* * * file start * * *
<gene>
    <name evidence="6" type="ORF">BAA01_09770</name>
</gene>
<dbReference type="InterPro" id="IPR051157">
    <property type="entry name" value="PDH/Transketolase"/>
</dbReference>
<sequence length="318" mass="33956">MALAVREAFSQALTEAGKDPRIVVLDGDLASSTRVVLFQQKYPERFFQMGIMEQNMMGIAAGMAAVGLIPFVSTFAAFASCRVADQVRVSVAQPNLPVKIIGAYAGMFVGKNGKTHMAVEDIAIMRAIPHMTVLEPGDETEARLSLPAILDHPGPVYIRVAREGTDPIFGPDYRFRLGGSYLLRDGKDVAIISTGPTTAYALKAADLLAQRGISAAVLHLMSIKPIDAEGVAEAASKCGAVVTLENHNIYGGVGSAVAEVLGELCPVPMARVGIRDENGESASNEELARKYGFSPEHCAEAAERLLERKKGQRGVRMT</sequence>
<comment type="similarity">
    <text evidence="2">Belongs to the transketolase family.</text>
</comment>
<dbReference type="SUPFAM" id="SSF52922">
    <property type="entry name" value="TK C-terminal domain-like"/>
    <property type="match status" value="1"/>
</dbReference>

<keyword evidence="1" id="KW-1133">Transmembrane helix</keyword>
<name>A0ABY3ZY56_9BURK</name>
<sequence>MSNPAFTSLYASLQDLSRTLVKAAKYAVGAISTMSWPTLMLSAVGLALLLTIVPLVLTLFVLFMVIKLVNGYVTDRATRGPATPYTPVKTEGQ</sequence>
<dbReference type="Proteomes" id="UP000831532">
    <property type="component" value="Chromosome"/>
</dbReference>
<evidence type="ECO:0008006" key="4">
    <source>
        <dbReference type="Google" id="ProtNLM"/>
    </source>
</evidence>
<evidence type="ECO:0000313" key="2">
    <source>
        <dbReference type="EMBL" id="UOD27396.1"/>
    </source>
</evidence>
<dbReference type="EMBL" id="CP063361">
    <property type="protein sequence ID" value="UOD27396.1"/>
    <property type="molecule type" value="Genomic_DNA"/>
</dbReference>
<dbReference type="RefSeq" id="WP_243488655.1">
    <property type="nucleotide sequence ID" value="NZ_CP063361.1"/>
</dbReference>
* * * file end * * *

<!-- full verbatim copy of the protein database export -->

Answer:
<gene>
    <name evidence="6" type="ORF">BAA01_09770</name>
</gene>
<dbReference type="InterPro" id="IPR051157">
    <property type="entry name" value="PDH/Transketolase"/>
</dbReference>
<sequence length="318" mass="33956">MALAVREAFSQALTEAGKDPRIVVLDGDLASSTRVVLFQQKYPERFFQMGIMEQNMMGIAAGMAAVGLIPFVSTFAAFASCRVADQVRVSVAQPNLPVKIIGAYAGMFVGKNGKTHMAVEDIAIMRAIPHMTVLEPGDETEARLSLPAILDHPGPVYIRVAREGTDPIFGPDYRFRLGGSYLLRDGKDVAIISTGPTTAYALKAADLLAQRGISAAVLHLMSIKPIDAEGVAEAASKCGAVVTLENHNIYGGVGSAVAEVLGELCPVPMARVGIRDENGESASNEELARKYGFSPEHCAEAAERLLERKKGQRGVRMT</sequence>
<comment type="similarity">
    <text evidence="2">Belongs to the transketolase family.</text>
</comment>
<dbReference type="SUPFAM" id="SSF52922">
    <property type="entry name" value="TK C-terminal domain-like"/>
    <property type="match status" value="1"/>
</dbReference>

<keyword evidence="1" id="KW-1133">Transmembrane helix</keyword>
<name>A0ABY3ZY56_9BURK</name>
<sequence>MSNPAFTSLYASLQDLSRTLVKAAKYAVGAISTMSWPTLMLSAVGLALLLTIVPLVLTLFVLFMVIKLVNGYVTDRATRGPATPYTPVKTEGQ</sequence>
<dbReference type="Proteomes" id="UP000831532">
    <property type="component" value="Chromosome"/>
</dbReference>
<evidence type="ECO:0008006" key="4">
    <source>
        <dbReference type="Google" id="ProtNLM"/>
    </source>
</evidence>
<evidence type="ECO:0000313" key="2">
    <source>
        <dbReference type="EMBL" id="UOD27396.1"/>
    </source>
</evidence>
<dbReference type="EMBL" id="CP063361">
    <property type="protein sequence ID" value="UOD27396.1"/>
    <property type="molecule type" value="Genomic_DNA"/>
</dbReference>
<dbReference type="RefSeq" id="WP_243488655.1">
    <property type="nucleotide sequence ID" value="NZ_CP063361.1"/>
</dbReference>